The Open Championship
On April 25th, the R&A announced the 2020 edition of the golf major has been cancelled due to the Coronavirus. The tournament will be not played for the first time since World War Two.
As the R&A want the 150th edition to take place at St Andrews in Scotland, the 149th edition of the competition will still be held at Royal St George’s in Kent next year. The Old Course will host the 150th Open as planned.
Irishman Shane Lowry is the reigning champion, winning last year with a total of 269. However, this cancellation does mean Lowry will keep the Claret Jug for longer than any of his ten predecessors, which included Phil Mickleson and Rory McIlroy, as none were able to defend the trophy the year after winning.
As with The Open, the Grand Slam will not be played for the first time since World War Two. Tennis’s most prestigious tournament will not have a winner in 2020, meaning Novak Djokovic and Simona Halep will be the Gentlemen and Ladies champions, respectively, for at least another year.
Wimbledon are one of the few events with insurance that includes an infectious diseases clause. The cancellation means they may be able to put in a claim with their insurers which totals over £100 million.
Even if the All England Club is protected, losing such an important institution is still a huge blow to English sport.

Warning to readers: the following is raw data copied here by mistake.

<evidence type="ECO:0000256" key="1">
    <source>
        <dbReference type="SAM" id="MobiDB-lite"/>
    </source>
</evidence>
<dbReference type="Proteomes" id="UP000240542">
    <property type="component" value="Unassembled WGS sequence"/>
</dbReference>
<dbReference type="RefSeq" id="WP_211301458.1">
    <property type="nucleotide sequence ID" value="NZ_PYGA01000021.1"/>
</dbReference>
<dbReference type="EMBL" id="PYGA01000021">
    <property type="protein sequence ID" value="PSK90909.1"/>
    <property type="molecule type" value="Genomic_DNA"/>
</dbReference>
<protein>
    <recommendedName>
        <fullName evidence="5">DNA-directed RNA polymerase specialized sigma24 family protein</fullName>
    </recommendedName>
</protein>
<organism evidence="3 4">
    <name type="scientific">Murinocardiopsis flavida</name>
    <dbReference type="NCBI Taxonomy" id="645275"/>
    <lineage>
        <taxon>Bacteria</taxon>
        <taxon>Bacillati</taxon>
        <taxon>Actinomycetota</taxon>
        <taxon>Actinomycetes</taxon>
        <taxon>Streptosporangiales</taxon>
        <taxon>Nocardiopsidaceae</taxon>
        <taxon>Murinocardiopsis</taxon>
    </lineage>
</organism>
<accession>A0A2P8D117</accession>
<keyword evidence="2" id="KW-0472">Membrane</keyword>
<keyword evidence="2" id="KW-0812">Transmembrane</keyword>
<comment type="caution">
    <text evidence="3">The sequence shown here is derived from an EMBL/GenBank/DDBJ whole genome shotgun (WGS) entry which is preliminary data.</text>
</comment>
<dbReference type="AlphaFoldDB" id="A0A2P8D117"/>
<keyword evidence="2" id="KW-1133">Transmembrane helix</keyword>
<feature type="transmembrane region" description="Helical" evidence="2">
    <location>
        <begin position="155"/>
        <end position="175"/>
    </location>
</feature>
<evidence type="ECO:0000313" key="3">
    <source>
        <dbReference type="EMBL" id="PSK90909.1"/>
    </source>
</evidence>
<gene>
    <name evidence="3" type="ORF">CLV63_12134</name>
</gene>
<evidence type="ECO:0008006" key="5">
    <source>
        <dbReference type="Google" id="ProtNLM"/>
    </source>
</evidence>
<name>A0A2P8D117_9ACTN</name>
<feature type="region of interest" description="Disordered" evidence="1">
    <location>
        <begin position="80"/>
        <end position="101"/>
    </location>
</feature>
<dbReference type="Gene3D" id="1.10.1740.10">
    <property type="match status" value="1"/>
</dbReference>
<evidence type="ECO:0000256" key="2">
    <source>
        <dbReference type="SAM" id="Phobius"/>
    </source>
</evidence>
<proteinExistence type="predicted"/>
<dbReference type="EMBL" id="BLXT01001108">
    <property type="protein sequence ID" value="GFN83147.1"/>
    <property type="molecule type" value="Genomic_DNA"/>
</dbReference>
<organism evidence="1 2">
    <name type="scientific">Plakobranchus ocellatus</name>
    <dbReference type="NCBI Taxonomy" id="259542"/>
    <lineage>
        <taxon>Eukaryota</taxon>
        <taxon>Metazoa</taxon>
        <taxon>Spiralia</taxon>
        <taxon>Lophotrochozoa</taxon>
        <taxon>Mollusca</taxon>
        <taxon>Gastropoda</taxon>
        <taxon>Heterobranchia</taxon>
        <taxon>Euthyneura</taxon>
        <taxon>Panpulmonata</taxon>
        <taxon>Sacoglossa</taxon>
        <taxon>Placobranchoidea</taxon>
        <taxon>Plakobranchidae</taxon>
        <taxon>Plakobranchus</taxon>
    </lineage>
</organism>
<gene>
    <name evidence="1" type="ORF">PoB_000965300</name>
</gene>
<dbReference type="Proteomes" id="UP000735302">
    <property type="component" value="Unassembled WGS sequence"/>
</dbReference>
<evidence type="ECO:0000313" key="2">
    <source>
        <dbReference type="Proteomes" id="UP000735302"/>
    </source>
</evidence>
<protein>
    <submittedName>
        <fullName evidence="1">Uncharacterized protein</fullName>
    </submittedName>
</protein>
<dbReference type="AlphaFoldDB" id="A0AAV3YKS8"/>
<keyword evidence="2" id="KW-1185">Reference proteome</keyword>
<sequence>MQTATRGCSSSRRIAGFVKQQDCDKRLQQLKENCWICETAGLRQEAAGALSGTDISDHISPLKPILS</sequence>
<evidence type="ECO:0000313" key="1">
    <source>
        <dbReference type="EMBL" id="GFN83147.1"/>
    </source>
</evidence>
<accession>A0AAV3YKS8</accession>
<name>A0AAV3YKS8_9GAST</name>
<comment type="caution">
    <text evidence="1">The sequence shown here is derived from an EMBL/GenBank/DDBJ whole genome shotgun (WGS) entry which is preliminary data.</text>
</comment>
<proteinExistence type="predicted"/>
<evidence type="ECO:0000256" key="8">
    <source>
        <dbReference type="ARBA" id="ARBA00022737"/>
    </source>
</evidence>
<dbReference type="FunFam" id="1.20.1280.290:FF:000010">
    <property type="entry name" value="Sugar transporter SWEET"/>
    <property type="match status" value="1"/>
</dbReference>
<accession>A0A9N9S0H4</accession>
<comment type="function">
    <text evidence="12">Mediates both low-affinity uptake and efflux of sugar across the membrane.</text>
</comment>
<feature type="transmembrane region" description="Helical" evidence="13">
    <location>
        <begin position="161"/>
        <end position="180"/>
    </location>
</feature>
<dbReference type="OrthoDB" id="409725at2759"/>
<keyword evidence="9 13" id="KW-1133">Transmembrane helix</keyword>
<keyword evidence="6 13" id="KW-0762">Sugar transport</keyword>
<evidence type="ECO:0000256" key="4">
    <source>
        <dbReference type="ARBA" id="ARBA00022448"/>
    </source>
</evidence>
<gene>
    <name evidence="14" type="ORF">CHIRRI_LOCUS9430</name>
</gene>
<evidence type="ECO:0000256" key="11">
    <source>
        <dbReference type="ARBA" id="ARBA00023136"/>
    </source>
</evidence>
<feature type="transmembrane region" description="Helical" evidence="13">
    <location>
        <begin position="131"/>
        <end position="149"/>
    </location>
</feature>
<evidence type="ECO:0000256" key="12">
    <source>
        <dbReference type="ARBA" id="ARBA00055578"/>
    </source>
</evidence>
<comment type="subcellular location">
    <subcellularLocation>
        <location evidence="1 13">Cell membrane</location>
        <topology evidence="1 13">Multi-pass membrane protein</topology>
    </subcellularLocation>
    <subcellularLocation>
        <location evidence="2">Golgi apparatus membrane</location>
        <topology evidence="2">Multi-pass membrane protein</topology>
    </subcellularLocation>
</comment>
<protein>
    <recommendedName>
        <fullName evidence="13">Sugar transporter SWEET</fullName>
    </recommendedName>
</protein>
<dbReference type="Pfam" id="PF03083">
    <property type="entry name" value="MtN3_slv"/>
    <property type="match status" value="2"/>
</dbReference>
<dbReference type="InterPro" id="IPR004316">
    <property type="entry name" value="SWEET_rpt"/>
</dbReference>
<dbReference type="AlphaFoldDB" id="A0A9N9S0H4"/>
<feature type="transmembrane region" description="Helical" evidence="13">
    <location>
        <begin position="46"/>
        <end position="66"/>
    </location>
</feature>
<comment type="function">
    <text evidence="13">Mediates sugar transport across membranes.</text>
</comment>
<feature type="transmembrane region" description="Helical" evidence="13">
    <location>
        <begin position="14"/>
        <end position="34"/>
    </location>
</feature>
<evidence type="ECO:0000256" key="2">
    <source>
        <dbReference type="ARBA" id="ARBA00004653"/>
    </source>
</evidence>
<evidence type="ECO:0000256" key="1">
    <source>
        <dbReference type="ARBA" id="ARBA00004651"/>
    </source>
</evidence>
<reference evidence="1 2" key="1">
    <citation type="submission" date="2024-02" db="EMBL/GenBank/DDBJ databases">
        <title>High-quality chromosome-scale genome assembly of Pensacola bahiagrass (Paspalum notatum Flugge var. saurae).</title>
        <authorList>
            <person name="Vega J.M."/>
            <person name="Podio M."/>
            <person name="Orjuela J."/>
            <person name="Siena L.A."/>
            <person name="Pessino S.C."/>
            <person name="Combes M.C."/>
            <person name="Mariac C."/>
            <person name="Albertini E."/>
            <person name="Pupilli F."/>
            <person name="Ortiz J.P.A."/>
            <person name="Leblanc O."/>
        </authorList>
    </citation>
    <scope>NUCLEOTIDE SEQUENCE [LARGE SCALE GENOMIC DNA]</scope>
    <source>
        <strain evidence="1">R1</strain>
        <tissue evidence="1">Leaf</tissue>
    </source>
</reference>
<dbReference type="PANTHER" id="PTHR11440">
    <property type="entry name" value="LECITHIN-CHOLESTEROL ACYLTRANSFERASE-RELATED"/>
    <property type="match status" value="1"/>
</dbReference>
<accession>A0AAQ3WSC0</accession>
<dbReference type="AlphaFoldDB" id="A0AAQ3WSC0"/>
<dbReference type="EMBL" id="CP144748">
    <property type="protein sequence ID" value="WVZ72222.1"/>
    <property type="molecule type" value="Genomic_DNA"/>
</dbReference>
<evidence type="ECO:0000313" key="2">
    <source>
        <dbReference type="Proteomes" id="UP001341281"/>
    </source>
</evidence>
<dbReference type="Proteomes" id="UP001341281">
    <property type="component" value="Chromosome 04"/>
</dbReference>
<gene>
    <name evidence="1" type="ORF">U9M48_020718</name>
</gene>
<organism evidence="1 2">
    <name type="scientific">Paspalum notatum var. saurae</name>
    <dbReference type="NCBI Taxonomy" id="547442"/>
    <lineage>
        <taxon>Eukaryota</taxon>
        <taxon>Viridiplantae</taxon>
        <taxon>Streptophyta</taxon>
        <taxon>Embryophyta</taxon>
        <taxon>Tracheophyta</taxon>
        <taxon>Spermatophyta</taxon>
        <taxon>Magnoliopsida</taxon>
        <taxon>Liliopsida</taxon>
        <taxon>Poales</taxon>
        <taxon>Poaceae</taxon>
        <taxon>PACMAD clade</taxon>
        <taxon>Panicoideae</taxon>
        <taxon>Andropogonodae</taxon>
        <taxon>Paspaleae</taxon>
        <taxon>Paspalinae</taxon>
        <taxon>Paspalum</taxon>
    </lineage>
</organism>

2019/2020 Football Season
This year’s English football season was originally suspended to the start of May – but will now only resume, as the Premier League has said, “when it is safe and appropriate to do so”.
With so many promotions, relegations and trophies left up in the air all the way down the football leagues, the biggest question remains – will the season be resumed, or cancelled? But with Liverpool on the verge of their first title in the Premier League era, and clubs like Leeds United set to return to the top flight, many want the season to be finished.
Lincoln City still have nine games left to play, but it is acknowledged that clubs like it in the lower divisions may struggle to survive the longer football is not being played.
One of international football’s biggest tournaments, has been postponed until 2021. With England’s success in the 2018 World Cup, hopes were high this year – even with injuries to key players, including Harry Kane and Marcus Rashford, meaning they were in doubt for the summer.
The European Championships are sixty years old this year, so in celebration UEFA have twelve different countries hosting the games. So as knockout games are set to be held at Wembley for the first time since 1996, the postponement is another huge loss for English sport.
The video below shows one of the more famous matches from that summer in 1996, when football came home.
The biggest organised sporting event in the world has been hit by Coronavirus and postponed to 2021. Perhaps the fact that the Olympic Games are only held every four years has hardened impact of its delay. Iconic events such as the 100m final won’t be seen in Tokyo this summer, and new sports such as skateboarding will have to wait another year for their debut.
Athletes had complained about the uncertainty around the games, with their training schedules disrupted by the closures of gyms and other practice locations. Announcing the postponement gave clarity to the eleven thousand athletes that are competing for the three hundred and thirty nine Olympic medals.
The loss has devastated every sports fan, and everyone who has enjoyed watching Great Britain compete in these games – especially in sports such as cycling, where it has excelled in recent years.